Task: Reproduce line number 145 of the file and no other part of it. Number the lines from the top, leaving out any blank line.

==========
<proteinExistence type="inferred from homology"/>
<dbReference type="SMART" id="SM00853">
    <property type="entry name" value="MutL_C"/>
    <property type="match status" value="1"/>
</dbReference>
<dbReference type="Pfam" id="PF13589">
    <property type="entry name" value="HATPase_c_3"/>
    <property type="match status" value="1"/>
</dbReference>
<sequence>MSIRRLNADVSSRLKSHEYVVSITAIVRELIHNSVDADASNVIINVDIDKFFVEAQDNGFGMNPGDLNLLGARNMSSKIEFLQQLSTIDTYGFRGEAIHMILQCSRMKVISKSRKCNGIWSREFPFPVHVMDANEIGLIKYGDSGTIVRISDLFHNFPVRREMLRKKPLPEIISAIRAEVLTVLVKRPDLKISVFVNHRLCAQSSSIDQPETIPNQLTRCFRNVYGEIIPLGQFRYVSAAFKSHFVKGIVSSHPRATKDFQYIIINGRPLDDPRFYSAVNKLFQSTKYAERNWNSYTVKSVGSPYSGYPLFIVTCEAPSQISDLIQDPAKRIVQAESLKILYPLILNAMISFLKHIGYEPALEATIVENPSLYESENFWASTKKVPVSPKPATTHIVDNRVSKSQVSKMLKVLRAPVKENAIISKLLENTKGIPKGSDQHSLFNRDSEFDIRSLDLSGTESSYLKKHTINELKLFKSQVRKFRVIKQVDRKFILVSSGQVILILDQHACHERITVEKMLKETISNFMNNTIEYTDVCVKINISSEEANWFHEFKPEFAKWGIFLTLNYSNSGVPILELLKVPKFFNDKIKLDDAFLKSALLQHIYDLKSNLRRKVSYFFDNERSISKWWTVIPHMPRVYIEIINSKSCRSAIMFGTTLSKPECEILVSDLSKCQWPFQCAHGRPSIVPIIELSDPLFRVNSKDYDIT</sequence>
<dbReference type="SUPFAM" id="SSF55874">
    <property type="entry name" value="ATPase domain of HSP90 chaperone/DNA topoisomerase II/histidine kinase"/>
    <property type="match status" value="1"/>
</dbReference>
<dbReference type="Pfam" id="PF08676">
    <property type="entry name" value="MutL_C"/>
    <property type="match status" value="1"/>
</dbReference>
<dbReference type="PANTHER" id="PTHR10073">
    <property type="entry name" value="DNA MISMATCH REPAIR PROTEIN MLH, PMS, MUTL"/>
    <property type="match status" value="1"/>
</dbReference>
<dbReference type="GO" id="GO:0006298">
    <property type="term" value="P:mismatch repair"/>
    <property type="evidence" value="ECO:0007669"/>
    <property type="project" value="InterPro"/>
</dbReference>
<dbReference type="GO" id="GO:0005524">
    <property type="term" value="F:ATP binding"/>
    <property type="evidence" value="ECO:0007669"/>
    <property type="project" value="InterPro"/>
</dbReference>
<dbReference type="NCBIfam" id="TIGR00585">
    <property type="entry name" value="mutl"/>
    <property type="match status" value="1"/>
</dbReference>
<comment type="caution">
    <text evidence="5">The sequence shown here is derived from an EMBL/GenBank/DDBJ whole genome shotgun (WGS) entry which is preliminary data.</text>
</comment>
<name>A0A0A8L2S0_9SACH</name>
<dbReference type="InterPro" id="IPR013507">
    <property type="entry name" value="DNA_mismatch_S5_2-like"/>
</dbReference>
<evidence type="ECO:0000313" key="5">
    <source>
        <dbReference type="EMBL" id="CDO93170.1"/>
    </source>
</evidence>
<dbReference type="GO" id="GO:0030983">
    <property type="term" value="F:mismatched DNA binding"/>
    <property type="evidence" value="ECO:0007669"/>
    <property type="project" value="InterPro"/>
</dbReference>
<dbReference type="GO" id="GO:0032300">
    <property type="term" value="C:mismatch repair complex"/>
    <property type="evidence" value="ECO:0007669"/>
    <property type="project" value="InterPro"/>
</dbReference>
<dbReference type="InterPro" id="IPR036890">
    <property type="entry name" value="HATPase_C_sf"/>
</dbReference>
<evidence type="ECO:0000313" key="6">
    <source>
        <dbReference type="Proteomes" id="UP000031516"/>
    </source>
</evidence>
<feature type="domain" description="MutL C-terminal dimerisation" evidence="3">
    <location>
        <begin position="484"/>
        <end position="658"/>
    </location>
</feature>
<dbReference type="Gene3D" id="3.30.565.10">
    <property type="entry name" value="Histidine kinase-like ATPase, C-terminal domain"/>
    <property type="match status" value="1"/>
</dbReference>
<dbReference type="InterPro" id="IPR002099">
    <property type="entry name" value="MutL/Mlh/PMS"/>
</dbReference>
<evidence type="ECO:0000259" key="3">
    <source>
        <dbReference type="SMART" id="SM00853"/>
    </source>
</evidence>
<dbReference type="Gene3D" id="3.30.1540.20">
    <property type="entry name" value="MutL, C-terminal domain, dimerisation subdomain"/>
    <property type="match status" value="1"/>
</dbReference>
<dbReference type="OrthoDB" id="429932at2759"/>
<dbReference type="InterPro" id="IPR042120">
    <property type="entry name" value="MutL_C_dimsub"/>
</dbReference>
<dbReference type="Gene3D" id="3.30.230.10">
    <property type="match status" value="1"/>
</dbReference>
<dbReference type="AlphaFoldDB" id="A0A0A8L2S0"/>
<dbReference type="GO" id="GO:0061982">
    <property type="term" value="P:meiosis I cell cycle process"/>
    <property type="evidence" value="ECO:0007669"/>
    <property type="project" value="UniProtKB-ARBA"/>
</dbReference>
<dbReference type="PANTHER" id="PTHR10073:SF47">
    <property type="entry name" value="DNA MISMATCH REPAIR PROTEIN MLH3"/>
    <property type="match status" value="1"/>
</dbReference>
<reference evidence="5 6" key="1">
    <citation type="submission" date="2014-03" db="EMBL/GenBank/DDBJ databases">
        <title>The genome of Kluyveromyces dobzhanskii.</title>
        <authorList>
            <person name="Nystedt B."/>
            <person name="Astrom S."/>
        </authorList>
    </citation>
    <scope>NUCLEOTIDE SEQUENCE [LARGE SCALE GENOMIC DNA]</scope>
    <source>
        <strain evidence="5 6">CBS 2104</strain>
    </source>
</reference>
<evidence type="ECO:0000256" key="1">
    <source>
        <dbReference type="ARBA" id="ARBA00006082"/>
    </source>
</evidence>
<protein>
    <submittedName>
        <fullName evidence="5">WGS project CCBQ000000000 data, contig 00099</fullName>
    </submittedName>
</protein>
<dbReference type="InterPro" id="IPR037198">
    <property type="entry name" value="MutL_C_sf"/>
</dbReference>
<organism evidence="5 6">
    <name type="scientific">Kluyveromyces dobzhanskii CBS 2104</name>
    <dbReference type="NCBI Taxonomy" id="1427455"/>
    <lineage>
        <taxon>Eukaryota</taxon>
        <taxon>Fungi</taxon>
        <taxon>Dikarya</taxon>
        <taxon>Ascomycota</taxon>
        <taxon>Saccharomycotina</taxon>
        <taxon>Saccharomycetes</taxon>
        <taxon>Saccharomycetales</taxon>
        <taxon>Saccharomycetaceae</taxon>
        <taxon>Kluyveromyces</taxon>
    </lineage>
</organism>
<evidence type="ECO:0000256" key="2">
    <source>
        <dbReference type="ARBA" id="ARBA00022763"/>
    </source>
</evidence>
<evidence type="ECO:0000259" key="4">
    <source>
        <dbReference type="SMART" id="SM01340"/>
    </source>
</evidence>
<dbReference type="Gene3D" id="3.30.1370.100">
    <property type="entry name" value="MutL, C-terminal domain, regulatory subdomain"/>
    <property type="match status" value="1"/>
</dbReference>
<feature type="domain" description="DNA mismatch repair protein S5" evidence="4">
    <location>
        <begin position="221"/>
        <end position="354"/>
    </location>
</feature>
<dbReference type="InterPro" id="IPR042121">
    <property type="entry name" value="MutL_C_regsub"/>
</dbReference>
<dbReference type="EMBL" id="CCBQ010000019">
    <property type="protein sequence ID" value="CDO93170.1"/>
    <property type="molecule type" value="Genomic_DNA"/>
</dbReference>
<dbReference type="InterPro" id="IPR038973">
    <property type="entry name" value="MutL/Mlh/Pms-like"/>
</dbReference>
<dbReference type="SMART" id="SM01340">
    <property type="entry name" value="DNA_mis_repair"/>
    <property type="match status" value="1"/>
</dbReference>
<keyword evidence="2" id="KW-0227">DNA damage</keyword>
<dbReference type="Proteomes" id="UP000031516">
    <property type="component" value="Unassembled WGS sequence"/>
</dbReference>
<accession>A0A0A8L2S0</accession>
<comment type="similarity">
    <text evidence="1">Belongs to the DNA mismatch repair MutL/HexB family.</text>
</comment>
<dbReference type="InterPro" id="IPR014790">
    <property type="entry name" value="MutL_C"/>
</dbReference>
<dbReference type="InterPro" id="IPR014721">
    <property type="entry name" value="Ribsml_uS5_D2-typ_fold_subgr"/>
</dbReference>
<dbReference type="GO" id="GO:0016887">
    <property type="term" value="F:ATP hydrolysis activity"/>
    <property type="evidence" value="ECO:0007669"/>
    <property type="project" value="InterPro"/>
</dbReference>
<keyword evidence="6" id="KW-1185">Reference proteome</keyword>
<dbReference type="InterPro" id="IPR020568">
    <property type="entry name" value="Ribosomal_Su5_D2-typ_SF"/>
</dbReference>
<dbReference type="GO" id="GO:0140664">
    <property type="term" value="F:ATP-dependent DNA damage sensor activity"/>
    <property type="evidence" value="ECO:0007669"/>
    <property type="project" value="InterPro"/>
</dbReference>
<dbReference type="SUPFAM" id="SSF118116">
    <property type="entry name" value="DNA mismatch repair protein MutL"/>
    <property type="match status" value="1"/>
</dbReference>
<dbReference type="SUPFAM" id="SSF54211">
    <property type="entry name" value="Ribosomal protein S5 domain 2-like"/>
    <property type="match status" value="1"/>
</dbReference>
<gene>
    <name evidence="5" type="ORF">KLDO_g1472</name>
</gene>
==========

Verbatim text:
    </lineage>